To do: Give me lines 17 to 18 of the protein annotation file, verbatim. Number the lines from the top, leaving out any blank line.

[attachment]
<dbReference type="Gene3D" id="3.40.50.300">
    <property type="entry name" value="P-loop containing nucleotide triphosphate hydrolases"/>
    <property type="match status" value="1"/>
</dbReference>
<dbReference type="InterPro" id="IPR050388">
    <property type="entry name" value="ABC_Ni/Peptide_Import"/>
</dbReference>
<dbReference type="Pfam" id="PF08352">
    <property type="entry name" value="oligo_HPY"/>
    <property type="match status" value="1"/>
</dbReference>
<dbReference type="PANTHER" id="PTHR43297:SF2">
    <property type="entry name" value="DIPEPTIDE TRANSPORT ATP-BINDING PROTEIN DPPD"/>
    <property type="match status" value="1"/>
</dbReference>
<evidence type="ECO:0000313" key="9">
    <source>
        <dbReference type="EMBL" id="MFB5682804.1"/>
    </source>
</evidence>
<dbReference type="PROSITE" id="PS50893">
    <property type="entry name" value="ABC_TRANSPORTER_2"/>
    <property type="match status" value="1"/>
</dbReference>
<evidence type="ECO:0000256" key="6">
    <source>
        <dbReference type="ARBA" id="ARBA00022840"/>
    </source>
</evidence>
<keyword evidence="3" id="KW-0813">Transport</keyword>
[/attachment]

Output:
    <source>
        <dbReference type="EMBL" id="MFB5682804.1"/>